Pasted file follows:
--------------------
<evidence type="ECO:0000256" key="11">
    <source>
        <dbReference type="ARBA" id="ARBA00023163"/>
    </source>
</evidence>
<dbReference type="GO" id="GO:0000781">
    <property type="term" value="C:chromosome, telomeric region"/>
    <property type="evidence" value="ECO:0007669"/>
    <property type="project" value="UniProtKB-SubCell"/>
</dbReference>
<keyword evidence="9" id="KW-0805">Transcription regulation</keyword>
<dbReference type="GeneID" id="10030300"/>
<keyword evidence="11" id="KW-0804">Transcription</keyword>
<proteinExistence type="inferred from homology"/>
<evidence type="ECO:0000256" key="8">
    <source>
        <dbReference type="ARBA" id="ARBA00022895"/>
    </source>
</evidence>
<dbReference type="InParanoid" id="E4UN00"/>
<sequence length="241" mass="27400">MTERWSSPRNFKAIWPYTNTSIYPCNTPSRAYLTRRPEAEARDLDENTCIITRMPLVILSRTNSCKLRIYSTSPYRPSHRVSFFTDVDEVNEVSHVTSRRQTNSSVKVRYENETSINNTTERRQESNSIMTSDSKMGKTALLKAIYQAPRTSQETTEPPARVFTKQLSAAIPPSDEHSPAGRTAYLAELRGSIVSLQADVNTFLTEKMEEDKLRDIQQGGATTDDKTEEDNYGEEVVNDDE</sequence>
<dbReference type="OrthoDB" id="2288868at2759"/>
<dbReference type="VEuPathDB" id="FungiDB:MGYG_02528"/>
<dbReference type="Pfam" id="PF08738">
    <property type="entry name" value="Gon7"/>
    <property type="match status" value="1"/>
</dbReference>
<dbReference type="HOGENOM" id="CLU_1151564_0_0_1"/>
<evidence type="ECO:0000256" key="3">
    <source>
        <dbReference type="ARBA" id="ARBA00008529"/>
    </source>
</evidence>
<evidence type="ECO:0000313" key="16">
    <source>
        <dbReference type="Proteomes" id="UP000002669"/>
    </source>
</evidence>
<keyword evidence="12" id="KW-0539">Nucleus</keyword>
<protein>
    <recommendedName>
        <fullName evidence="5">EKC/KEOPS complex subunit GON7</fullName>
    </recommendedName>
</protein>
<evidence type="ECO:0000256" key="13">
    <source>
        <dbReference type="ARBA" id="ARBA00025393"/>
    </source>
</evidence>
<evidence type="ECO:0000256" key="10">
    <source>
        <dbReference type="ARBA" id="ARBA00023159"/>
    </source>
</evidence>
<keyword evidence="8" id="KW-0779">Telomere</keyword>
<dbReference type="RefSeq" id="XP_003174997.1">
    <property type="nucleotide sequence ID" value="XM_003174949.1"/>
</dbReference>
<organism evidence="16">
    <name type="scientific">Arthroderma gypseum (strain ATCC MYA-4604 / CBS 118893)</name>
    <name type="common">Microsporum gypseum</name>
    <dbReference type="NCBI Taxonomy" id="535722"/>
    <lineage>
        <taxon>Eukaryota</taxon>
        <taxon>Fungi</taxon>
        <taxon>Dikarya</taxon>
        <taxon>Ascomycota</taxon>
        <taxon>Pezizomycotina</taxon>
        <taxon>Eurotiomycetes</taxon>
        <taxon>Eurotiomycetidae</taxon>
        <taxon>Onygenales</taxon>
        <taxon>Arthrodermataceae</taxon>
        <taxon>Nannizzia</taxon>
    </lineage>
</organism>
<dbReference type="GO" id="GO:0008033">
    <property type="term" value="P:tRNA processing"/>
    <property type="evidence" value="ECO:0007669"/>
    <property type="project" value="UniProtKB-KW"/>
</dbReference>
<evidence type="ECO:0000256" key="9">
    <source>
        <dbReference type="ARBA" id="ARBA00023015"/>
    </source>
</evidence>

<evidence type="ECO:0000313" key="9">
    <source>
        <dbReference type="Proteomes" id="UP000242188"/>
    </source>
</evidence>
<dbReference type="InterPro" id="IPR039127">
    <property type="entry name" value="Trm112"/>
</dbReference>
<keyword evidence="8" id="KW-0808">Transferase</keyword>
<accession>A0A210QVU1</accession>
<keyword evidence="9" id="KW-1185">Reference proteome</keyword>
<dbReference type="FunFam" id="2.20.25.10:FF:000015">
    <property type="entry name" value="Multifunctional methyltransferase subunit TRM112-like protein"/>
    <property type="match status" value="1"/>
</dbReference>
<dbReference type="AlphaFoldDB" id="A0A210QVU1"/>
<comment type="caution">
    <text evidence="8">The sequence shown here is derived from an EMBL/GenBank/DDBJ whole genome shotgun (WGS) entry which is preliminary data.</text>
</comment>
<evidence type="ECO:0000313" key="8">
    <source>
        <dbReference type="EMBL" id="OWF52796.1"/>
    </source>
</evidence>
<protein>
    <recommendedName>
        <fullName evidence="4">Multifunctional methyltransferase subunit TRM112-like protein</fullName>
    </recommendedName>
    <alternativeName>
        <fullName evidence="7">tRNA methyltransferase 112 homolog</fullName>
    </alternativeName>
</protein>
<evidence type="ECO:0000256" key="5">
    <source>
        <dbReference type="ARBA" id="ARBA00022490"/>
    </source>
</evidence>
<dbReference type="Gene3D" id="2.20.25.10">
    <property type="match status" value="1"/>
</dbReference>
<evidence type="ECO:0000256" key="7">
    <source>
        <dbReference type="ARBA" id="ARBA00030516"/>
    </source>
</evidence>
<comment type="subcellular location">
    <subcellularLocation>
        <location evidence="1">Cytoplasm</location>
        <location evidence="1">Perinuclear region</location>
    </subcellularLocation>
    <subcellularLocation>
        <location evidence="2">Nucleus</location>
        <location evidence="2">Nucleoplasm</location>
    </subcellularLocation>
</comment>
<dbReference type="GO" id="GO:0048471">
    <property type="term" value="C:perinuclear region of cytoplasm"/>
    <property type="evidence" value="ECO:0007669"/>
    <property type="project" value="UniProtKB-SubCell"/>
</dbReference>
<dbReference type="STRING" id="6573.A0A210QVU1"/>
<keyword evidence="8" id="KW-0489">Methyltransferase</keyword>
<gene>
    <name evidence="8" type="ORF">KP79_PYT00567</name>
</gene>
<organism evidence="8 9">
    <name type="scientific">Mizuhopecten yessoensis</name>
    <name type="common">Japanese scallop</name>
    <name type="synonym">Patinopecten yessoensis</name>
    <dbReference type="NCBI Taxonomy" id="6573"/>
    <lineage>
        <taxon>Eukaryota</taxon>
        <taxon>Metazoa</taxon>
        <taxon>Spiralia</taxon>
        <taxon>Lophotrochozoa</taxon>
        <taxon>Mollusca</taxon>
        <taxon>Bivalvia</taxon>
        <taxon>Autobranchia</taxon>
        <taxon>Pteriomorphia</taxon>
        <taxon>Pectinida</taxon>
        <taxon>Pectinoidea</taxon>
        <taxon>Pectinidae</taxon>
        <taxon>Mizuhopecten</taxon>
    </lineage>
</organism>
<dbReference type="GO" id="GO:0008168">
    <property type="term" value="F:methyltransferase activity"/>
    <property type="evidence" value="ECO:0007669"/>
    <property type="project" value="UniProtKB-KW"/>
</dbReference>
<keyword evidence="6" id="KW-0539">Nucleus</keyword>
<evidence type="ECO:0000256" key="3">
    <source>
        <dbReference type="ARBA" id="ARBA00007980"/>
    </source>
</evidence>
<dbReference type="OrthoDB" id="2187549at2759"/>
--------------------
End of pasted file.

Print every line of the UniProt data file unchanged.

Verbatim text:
<evidence type="ECO:0000256" key="11">
    <source>
        <dbReference type="ARBA" id="ARBA00023163"/>
    </source>
</evidence>
<dbReference type="GO" id="GO:0000781">
    <property type="term" value="C:chromosome, telomeric region"/>
    <property type="evidence" value="ECO:0007669"/>
    <property type="project" value="UniProtKB-SubCell"/>
</dbReference>
<keyword evidence="9" id="KW-0805">Transcription regulation</keyword>
<dbReference type="GeneID" id="10030300"/>
<keyword evidence="11" id="KW-0804">Transcription</keyword>
<proteinExistence type="inferred from homology"/>
<evidence type="ECO:0000256" key="8">
    <source>
        <dbReference type="ARBA" id="ARBA00022895"/>
    </source>
</evidence>
<dbReference type="InParanoid" id="E4UN00"/>
<sequence length="241" mass="27400">MTERWSSPRNFKAIWPYTNTSIYPCNTPSRAYLTRRPEAEARDLDENTCIITRMPLVILSRTNSCKLRIYSTSPYRPSHRVSFFTDVDEVNEVSHVTSRRQTNSSVKVRYENETSINNTTERRQESNSIMTSDSKMGKTALLKAIYQAPRTSQETTEPPARVFTKQLSAAIPPSDEHSPAGRTAYLAELRGSIVSLQADVNTFLTEKMEEDKLRDIQQGGATTDDKTEEDNYGEEVVNDDE</sequence>
<dbReference type="OrthoDB" id="2288868at2759"/>
<dbReference type="VEuPathDB" id="FungiDB:MGYG_02528"/>
<dbReference type="Pfam" id="PF08738">
    <property type="entry name" value="Gon7"/>
    <property type="match status" value="1"/>
</dbReference>
<dbReference type="HOGENOM" id="CLU_1151564_0_0_1"/>
<evidence type="ECO:0000256" key="3">
    <source>
        <dbReference type="ARBA" id="ARBA00008529"/>
    </source>
</evidence>
<evidence type="ECO:0000313" key="16">
    <source>
        <dbReference type="Proteomes" id="UP000002669"/>
    </source>
</evidence>
<keyword evidence="12" id="KW-0539">Nucleus</keyword>
<protein>
    <recommendedName>
        <fullName evidence="5">EKC/KEOPS complex subunit GON7</fullName>
    </recommendedName>
</protein>
<evidence type="ECO:0000256" key="13">
    <source>
        <dbReference type="ARBA" id="ARBA00025393"/>
    </source>
</evidence>
<evidence type="ECO:0000256" key="10">
    <source>
        <dbReference type="ARBA" id="ARBA00023159"/>
    </source>
</evidence>
<keyword evidence="8" id="KW-0779">Telomere</keyword>
<dbReference type="RefSeq" id="XP_003174997.1">
    <property type="nucleotide sequence ID" value="XM_003174949.1"/>
</dbReference>
<organism evidence="16">
    <name type="scientific">Arthroderma gypseum (strain ATCC MYA-4604 / CBS 118893)</name>
    <name type="common">Microsporum gypseum</name>
    <dbReference type="NCBI Taxonomy" id="535722"/>
    <lineage>
        <taxon>Eukaryota</taxon>
        <taxon>Fungi</taxon>
        <taxon>Dikarya</taxon>
        <taxon>Ascomycota</taxon>
        <taxon>Pezizomycotina</taxon>
        <taxon>Eurotiomycetes</taxon>
        <taxon>Eurotiomycetidae</taxon>
        <taxon>Onygenales</taxon>
        <taxon>Arthrodermataceae</taxon>
        <taxon>Nannizzia</taxon>
    </lineage>
</organism>
<dbReference type="GO" id="GO:0008033">
    <property type="term" value="P:tRNA processing"/>
    <property type="evidence" value="ECO:0007669"/>
    <property type="project" value="UniProtKB-KW"/>
</dbReference>
<evidence type="ECO:0000256" key="9">
    <source>
        <dbReference type="ARBA" id="ARBA00023015"/>
    </source>
</evidence>

<evidence type="ECO:0000313" key="9">
    <source>
        <dbReference type="Proteomes" id="UP000242188"/>
    </source>
</evidence>
<dbReference type="InterPro" id="IPR039127">
    <property type="entry name" value="Trm112"/>
</dbReference>
<keyword evidence="8" id="KW-0808">Transferase</keyword>
<accession>A0A210QVU1</accession>
<keyword evidence="9" id="KW-1185">Reference proteome</keyword>
<dbReference type="FunFam" id="2.20.25.10:FF:000015">
    <property type="entry name" value="Multifunctional methyltransferase subunit TRM112-like protein"/>
    <property type="match status" value="1"/>
</dbReference>
<dbReference type="AlphaFoldDB" id="A0A210QVU1"/>
<comment type="caution">
    <text evidence="8">The sequence shown here is derived from an EMBL/GenBank/DDBJ whole genome shotgun (WGS) entry which is preliminary data.</text>
</comment>
<evidence type="ECO:0000313" key="8">
    <source>
        <dbReference type="EMBL" id="OWF52796.1"/>
    </source>
</evidence>
<protein>
    <recommendedName>
        <fullName evidence="4">Multifunctional methyltransferase subunit TRM112-like protein</fullName>
    </recommendedName>
    <alternativeName>
        <fullName evidence="7">tRNA methyltransferase 112 homolog</fullName>
    </alternativeName>
</protein>
<evidence type="ECO:0000256" key="5">
    <source>
        <dbReference type="ARBA" id="ARBA00022490"/>
    </source>
</evidence>
<dbReference type="Gene3D" id="2.20.25.10">
    <property type="match status" value="1"/>
</dbReference>
<evidence type="ECO:0000256" key="7">
    <source>
        <dbReference type="ARBA" id="ARBA00030516"/>
    </source>
</evidence>
<comment type="subcellular location">
    <subcellularLocation>
        <location evidence="1">Cytoplasm</location>
        <location evidence="1">Perinuclear region</location>
    </subcellularLocation>
    <subcellularLocation>
        <location evidence="2">Nucleus</location>
        <location evidence="2">Nucleoplasm</location>
    </subcellularLocation>
</comment>
<dbReference type="GO" id="GO:0048471">
    <property type="term" value="C:perinuclear region of cytoplasm"/>
    <property type="evidence" value="ECO:0007669"/>
    <property type="project" value="UniProtKB-SubCell"/>
</dbReference>
<dbReference type="STRING" id="6573.A0A210QVU1"/>
<keyword evidence="8" id="KW-0489">Methyltransferase</keyword>
<gene>
    <name evidence="8" type="ORF">KP79_PYT00567</name>
</gene>
<organism evidence="8 9">
    <name type="scientific">Mizuhopecten yessoensis</name>
    <name type="common">Japanese scallop</name>
    <name type="synonym">Patinopecten yessoensis</name>
    <dbReference type="NCBI Taxonomy" id="6573"/>
    <lineage>
        <taxon>Eukaryota</taxon>
        <taxon>Metazoa</taxon>
        <taxon>Spiralia</taxon>
        <taxon>Lophotrochozoa</taxon>
        <taxon>Mollusca</taxon>
        <taxon>Bivalvia</taxon>
        <taxon>Autobranchia</taxon>
        <taxon>Pteriomorphia</taxon>
        <taxon>Pectinida</taxon>
        <taxon>Pectinoidea</taxon>
        <taxon>Pectinidae</taxon>
        <taxon>Mizuhopecten</taxon>
    </lineage>
</organism>
<dbReference type="GO" id="GO:0008168">
    <property type="term" value="F:methyltransferase activity"/>
    <property type="evidence" value="ECO:0007669"/>
    <property type="project" value="UniProtKB-KW"/>
</dbReference>
<keyword evidence="6" id="KW-0539">Nucleus</keyword>
<evidence type="ECO:0000256" key="3">
    <source>
        <dbReference type="ARBA" id="ARBA00007980"/>
    </source>
</evidence>
<dbReference type="OrthoDB" id="2187549at2759"/>